Nietzsche once wrote that life is a process of becoming. And so — if one wants to take a broader view of its erratic upkeep and progress— is the cityscape of Hudson itself. It can be quite a show for its fans: chic and miraculously transformed one day and eternally stuck in down at the heels splendor on others. At the same time a handful of boarded up, empty faves—the Pocketbook factory, the former Allen Street School, the planned hotel at 4th and Warren, the train depot on State and 7th Street to name just a few—bring a downbeat existential cast to the drama as we continue to pass by, each time with hope and wonder (and the feeling that we’re growing old), as nothing continues to happen year after year. On rare occasions one of these buildings might be suddenly converged upon by workers, who proceed to perform a strip tease in reverse, erecting scaffolding, tearing down walls and then, just as suddenly, disappearing. After that all work ceases and everything falls back into unoccupied limbo.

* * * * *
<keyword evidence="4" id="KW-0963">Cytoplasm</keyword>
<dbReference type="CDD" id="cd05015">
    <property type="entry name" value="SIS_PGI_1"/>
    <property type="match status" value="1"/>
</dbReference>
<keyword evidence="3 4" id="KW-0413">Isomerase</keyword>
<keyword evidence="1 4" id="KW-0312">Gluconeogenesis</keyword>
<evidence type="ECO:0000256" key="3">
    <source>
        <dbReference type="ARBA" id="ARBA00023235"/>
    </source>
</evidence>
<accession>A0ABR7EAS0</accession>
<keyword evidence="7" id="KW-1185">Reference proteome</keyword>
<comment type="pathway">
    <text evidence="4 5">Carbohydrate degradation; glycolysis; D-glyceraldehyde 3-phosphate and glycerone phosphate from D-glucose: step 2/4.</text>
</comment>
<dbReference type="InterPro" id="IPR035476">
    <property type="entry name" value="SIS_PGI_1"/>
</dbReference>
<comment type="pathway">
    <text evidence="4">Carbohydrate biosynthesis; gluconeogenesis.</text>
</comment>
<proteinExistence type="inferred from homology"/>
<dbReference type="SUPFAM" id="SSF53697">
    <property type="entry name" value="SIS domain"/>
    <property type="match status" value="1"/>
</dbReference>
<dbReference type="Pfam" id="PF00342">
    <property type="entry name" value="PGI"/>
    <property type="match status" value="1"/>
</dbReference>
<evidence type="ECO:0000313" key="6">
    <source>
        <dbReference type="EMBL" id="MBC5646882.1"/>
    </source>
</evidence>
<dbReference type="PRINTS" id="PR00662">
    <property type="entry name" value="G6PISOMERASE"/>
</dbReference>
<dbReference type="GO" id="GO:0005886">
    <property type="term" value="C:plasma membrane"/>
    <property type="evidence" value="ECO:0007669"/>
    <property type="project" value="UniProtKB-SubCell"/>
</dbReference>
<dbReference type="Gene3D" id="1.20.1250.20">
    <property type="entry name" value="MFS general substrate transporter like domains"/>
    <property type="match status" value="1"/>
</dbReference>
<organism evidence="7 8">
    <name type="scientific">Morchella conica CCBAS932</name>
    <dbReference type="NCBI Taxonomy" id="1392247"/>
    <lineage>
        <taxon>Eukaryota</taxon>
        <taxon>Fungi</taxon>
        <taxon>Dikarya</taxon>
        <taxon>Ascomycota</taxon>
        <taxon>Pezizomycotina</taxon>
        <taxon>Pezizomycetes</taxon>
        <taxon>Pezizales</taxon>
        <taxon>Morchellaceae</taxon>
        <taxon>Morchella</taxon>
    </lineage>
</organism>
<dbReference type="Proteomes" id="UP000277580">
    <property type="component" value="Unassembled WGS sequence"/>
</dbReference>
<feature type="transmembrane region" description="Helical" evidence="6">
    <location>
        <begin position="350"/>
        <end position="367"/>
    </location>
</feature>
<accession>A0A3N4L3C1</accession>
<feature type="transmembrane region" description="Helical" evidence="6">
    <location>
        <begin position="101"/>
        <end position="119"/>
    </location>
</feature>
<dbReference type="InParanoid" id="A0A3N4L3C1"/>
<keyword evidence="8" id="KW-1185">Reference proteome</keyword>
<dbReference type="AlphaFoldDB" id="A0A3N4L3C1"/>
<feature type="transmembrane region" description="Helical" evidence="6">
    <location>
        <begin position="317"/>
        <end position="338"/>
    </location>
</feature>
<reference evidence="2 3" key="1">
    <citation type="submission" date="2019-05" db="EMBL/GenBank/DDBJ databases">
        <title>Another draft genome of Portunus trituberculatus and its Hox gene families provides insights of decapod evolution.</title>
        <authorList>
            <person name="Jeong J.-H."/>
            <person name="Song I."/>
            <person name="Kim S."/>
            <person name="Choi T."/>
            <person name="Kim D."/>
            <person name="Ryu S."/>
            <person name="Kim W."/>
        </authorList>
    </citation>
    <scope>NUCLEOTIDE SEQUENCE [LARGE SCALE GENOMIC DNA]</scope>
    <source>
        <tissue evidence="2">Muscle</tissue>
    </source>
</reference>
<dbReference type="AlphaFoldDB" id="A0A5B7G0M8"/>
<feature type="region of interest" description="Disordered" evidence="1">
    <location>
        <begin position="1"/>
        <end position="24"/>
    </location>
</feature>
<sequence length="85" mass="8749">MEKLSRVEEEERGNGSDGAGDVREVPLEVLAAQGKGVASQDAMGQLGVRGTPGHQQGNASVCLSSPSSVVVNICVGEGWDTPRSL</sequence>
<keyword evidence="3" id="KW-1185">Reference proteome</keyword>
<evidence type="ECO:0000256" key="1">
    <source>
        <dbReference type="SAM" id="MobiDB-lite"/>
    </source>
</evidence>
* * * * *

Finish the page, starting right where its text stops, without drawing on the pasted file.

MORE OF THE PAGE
Every once in a millennium, such as at the gorgeously restored Club Helsinki, the edifice interruptus comes to a wonderful climax. But it’s often the town’s quirkier smaller structures that give us a chance to see something clean up real good, real —relatively— fast. Two making nice headway caught my eye the other day: the niftily streamlined former gas station/City Glass/John Doe shop at 347 Warren (above), soon to be an industrial-style lighting and furniture store, and the picturesque pile of bricks on City Hall Place seen below, a former back-street bar that simply must have had a Some Came Running type neon sign over its corner entrance. Even in their process-of- becoming states, both look good enough to eat— or at least eat in some day. — Scott Baldinger